Just as those of us along the Gulf Coast realize some day The Big Hurricane will catch up with us, people in Califonia know there is the possibility that one day they’ll be caught in a massive fire, earthquake or mudslide. Whether they choose to admit that to themselves is another matter, just as it is here. The people I know in California all recognize the specter of disaster that looms over them constantly, and they dread the day it may become terrifyingly real – but they don’t deny the possibility, and they plan ahead for unpleasant contingencies. When one chooses to live in a known danger zone, one does so understanding the risks.

One particular interview on CNN continues to haunt me: A young-ish woman surrounded by her four young children told the reporter she had received a telephone call the previous night alerting her that she needed to be prepared to evacuate immediately upon receiving a follow-up call. The follow-up call came at 6 a.m. the next morning, and the young woman said all she was able to scramble around and gather was her children, some blankets and a few clothes. What I’m wondering is what she did in the hours between the first and second calls. I know I should feel bad for her, but I’m having a little trouble drumming up tremendous sympathy. Of course, I don’t know her complete story. Perhaps she was paralyzed with fear and indecision.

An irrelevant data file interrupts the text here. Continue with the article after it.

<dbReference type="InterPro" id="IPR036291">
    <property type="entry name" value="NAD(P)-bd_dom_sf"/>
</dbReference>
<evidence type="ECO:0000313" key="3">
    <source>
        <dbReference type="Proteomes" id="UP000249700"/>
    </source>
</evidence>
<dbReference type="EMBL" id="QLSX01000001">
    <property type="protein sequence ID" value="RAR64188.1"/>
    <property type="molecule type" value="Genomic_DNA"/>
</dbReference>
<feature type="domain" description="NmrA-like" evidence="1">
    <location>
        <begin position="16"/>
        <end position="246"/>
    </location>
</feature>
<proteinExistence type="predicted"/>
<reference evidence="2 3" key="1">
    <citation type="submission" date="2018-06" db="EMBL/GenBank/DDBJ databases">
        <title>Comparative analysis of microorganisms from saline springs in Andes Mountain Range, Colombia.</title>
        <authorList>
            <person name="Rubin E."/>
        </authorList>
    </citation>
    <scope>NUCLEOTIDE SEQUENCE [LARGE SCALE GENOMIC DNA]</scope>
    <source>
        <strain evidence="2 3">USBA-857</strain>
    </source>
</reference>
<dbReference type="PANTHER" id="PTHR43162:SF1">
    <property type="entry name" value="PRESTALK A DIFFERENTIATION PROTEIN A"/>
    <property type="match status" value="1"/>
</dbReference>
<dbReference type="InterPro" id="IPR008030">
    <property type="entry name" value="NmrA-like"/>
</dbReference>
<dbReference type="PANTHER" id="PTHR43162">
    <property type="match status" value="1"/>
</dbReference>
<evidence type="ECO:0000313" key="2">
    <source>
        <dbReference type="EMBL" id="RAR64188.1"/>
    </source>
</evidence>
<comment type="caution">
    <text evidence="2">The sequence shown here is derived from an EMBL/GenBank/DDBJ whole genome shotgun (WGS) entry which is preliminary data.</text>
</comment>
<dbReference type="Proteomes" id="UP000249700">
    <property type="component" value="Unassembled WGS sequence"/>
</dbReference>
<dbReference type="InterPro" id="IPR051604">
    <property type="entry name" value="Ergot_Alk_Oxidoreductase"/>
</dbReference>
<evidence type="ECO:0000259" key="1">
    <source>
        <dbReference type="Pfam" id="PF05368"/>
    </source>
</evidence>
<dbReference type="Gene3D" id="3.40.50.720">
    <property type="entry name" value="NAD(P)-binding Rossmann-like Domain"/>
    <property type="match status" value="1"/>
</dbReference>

Please don’t misunderstand me: I’m not saying we shouldn’t help. OF COURSE we should help anyone who finds himself or herself in unfortunate circumstances for whatever reason. I guess after two years of Katrina/Rita aftermath (which to this day remains unresolved for hundreds of thousands of the poorest all along the Gulf Coast, not just in New Orleans), I am saddened and angry about the way media, government and profiteers shamelessly exploit these events for personal gain. We need to look beyond the sensational headlines and avoid knee-jerk reactions that are helpful to no one.

OK – you may all set upon me now with pitchforks and burning brands.



“It Snuck Up On Us”
September 13, 2007, 7:43 am
Filed under: Galveston | Tags: , , , , ,